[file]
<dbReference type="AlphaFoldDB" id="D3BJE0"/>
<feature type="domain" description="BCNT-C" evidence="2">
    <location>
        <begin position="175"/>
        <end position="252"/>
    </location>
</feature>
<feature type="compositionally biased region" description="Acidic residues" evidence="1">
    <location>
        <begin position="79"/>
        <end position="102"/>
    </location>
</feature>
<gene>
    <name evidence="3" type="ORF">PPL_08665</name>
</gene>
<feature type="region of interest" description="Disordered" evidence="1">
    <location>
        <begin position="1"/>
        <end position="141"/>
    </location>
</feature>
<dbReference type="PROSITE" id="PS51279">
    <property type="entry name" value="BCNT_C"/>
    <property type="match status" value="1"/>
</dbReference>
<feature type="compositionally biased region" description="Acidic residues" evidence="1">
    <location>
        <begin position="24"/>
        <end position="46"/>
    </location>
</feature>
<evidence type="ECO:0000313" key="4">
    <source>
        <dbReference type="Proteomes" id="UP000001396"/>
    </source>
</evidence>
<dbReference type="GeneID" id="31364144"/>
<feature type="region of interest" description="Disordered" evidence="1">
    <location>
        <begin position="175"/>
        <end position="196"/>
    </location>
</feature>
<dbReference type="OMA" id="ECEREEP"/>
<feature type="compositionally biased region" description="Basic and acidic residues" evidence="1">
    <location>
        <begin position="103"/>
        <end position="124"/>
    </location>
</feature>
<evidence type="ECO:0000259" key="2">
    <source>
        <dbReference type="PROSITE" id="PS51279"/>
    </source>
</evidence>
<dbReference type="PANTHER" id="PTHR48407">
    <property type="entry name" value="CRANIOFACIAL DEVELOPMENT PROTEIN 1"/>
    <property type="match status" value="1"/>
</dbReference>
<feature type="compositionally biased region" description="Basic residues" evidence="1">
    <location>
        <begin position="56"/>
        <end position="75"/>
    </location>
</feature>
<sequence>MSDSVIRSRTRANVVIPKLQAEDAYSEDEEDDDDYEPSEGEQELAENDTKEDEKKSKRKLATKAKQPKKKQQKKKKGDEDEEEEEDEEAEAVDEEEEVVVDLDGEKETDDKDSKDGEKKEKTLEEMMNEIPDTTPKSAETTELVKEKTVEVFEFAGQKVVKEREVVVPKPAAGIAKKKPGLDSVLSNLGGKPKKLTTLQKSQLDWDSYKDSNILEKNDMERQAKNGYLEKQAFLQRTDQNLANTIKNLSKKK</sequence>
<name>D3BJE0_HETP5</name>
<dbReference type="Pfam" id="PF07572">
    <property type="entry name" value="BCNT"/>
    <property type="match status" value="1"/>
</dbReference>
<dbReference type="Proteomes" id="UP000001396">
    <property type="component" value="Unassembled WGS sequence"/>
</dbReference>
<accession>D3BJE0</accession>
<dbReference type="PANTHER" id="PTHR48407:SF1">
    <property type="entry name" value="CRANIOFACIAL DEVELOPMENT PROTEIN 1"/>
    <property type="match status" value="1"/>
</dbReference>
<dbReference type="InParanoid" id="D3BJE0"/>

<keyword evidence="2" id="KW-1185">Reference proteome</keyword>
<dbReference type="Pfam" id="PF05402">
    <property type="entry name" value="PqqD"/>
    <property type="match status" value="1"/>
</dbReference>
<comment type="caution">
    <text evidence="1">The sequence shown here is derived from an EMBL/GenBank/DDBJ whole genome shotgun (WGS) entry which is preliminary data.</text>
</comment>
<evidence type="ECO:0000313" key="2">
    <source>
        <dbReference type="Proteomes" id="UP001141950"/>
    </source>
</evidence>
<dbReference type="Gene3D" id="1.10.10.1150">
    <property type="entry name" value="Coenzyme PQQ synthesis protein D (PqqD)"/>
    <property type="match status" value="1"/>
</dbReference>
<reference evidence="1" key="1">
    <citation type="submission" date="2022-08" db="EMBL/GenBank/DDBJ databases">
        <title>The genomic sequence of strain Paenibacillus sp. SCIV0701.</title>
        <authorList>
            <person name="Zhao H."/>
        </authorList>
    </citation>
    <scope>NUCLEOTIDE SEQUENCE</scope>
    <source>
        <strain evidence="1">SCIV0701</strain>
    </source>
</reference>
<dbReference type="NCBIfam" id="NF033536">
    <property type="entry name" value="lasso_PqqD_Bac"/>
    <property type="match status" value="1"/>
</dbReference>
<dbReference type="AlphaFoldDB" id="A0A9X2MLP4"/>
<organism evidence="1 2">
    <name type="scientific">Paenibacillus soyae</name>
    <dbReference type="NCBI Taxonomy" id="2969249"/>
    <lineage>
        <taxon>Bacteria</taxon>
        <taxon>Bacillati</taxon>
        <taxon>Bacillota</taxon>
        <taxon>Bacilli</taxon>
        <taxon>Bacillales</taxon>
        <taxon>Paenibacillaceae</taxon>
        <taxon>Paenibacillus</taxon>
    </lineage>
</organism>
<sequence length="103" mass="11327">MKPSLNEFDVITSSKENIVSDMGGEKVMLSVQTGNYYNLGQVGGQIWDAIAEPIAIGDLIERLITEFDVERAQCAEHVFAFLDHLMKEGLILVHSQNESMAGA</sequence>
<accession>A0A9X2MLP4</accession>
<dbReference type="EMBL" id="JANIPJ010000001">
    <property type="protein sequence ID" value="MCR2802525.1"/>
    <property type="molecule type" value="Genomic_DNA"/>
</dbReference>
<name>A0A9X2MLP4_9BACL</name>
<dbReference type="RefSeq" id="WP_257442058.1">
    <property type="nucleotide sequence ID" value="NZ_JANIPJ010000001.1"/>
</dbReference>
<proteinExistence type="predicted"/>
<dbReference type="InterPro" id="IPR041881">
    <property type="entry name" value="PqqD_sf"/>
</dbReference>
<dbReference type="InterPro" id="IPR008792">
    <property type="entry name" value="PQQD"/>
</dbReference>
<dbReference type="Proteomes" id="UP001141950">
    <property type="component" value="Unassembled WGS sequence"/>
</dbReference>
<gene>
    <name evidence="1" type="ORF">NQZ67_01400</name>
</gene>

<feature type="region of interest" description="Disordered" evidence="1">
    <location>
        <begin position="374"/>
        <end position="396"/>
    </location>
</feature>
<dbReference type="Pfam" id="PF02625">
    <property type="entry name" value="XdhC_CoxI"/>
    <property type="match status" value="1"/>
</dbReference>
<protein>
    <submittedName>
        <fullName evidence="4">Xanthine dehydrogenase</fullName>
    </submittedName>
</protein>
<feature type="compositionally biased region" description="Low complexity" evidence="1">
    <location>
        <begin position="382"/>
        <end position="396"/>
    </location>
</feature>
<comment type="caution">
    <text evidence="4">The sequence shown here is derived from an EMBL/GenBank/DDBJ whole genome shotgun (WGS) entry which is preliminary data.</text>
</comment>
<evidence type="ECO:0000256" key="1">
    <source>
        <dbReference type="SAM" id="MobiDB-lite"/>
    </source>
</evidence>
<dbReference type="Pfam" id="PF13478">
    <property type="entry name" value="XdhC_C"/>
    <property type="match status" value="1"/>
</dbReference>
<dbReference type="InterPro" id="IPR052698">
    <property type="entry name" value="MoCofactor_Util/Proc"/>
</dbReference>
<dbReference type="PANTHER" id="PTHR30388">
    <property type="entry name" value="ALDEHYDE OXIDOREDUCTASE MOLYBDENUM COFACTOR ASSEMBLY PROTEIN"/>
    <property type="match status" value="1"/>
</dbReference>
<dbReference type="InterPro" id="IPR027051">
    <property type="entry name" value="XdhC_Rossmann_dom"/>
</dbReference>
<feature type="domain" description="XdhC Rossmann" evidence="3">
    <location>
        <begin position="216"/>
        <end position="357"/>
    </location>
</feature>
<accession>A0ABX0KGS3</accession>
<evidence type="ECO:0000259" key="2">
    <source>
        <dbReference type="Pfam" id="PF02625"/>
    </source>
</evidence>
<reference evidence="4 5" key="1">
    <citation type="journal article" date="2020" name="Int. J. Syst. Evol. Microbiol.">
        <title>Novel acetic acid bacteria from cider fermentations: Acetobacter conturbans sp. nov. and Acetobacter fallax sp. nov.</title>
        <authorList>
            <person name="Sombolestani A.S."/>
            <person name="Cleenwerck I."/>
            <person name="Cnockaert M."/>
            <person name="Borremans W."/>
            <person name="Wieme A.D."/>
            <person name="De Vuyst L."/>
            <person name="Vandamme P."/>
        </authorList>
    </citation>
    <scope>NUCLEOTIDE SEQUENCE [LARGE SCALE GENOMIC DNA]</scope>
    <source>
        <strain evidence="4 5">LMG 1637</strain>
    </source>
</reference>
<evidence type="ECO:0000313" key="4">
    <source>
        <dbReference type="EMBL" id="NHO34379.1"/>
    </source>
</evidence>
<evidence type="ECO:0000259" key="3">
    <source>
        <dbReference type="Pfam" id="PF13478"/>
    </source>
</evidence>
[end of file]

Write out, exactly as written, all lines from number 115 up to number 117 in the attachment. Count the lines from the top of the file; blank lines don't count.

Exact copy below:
<dbReference type="AlphaFoldDB" id="A0A9X2MLP4"/>
<organism evidence="1 2">
    <name type="scientific">Paenibacillus soyae</name>